Oklahoma recently became the fourth US state to file a lawsuit against opioid manufacturers, and they won’t be the last. States like Delaware have even begun asking for RFPs from private law firms. The uptick in lawsuits against opioid producers has many drawing comparisons to lawsuits against Big Tobacco in the 90s. Those ended up costing the involved companies over $200 billion. If there’s something similar coming down the road for “Big Pharma” (which is not only a conspiracy theory, but also apparently a game?) then it won’t be a mere drop in the bucket. The entire pharma industry made $778 billion in prescription sales last year, so a similar fine against a small group of companies could leave them hurting.
Patients with atrial fibrillation do! According to a new study, hundreds of thousands of patients aren’t receiving them each year. Folks with AFib are at a very high risk for stroke, and guess what? Oral anticoagulants—a.k.a. blood thinners—can reduce the risk by two-thirds and direct oral anticoagulants (DOACs) are proven to be just as effective, if not more so. No, this isn’t a groundbreaking new therapy. Quite the opposite. DOACs have been available since 2010. 655,000 patients were evaluated in the study and the data show that over a seven-year period, only 6 out of 10 patients with high stroke risk were prescribed these potentially life-saving meds. This guy sums it up best.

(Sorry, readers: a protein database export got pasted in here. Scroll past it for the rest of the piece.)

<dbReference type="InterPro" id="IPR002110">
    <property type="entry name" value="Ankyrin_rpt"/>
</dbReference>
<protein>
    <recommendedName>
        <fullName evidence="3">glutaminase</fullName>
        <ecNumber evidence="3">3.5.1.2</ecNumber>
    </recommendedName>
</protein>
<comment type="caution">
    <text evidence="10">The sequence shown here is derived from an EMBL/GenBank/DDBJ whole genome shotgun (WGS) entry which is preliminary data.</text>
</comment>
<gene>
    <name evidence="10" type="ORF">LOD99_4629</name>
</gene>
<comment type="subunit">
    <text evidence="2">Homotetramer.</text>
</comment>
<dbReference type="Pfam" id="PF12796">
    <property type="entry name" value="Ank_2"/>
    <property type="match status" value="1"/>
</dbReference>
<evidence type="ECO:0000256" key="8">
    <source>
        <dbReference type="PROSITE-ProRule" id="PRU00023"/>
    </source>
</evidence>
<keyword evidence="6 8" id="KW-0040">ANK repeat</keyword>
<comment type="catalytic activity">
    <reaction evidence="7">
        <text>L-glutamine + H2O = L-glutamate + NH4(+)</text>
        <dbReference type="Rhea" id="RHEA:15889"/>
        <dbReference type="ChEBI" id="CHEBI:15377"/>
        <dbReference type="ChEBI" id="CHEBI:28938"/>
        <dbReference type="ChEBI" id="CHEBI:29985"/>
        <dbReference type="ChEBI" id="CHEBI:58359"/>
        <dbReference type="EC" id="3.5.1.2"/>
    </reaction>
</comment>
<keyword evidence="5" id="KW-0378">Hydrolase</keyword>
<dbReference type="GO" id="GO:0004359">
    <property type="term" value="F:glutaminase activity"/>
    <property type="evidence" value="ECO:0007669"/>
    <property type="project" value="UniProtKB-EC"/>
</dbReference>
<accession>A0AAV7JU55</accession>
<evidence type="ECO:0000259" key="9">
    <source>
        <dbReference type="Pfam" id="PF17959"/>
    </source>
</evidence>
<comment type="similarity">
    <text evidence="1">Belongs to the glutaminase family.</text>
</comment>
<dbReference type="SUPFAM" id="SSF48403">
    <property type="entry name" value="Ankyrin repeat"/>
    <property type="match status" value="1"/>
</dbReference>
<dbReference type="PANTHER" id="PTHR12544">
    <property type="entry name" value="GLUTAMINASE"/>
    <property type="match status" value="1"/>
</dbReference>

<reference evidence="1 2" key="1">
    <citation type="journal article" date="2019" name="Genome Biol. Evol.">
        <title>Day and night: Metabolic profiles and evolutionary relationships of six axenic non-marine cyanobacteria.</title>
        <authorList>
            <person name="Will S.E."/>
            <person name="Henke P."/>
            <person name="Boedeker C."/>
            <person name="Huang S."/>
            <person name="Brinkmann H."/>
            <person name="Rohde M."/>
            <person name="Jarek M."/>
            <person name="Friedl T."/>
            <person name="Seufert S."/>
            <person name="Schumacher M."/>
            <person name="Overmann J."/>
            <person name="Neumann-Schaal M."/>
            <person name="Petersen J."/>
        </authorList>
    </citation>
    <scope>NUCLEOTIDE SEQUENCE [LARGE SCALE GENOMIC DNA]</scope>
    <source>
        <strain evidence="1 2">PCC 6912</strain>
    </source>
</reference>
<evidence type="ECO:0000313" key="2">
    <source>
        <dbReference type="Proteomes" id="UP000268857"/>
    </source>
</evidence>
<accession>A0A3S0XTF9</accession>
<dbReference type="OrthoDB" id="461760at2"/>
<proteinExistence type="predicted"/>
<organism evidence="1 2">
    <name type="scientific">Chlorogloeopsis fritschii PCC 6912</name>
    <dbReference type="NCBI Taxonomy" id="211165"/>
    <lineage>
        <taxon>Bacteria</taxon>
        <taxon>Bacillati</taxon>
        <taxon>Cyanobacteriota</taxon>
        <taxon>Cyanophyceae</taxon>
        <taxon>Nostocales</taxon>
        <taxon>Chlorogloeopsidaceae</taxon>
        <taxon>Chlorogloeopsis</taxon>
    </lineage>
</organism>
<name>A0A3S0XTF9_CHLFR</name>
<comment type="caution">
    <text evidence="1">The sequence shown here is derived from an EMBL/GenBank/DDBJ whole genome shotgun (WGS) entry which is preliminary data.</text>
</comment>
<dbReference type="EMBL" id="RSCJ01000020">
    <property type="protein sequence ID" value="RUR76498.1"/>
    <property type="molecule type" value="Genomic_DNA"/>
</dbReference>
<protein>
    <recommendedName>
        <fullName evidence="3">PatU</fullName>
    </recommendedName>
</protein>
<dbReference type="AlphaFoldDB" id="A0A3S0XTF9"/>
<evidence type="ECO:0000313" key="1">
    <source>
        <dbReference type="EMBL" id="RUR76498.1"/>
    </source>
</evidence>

A study published in Pediatrics last week demonstrated that many teens who abuse opioids start out being prescribed them for legitimate medical use. The bad side of that is pretty obvious, but there’s a good side to this revelation as well—knowing that physicians are integral to an important piece of this problem means that we can go about designing effective solutions for it. Like those “careful prescribing practices” we keep hearing about. Some more good news, this study and another published last week both report a decline in opioid misuse among youth. Keep fighting the good fight docs, and one day we’ll celebrate that the kids are alright.
Recent power plays in the prescription drug industry make J.R. Ewing’s actions seem like child’s play. If you don’t track the specialty pharmacy market, you should. This is a $100B industry that is growing rapidly. Think high-priced drugs used to treat Hep C and Cystic Fibrosis. According to the New York Times, large PBMs might be trying to force out independent specialty pharmacies. In Alabama, BCBS recently told patients that they cannot have their prescriptions filled at CVS. This is a big deal. It means patients have to sever long-standing relationships with pharmacists, especially difficult with specialty indications. This is all part of an emerging trend to narrow networks. Look it up. You will be glad you did and you’ll be smarter.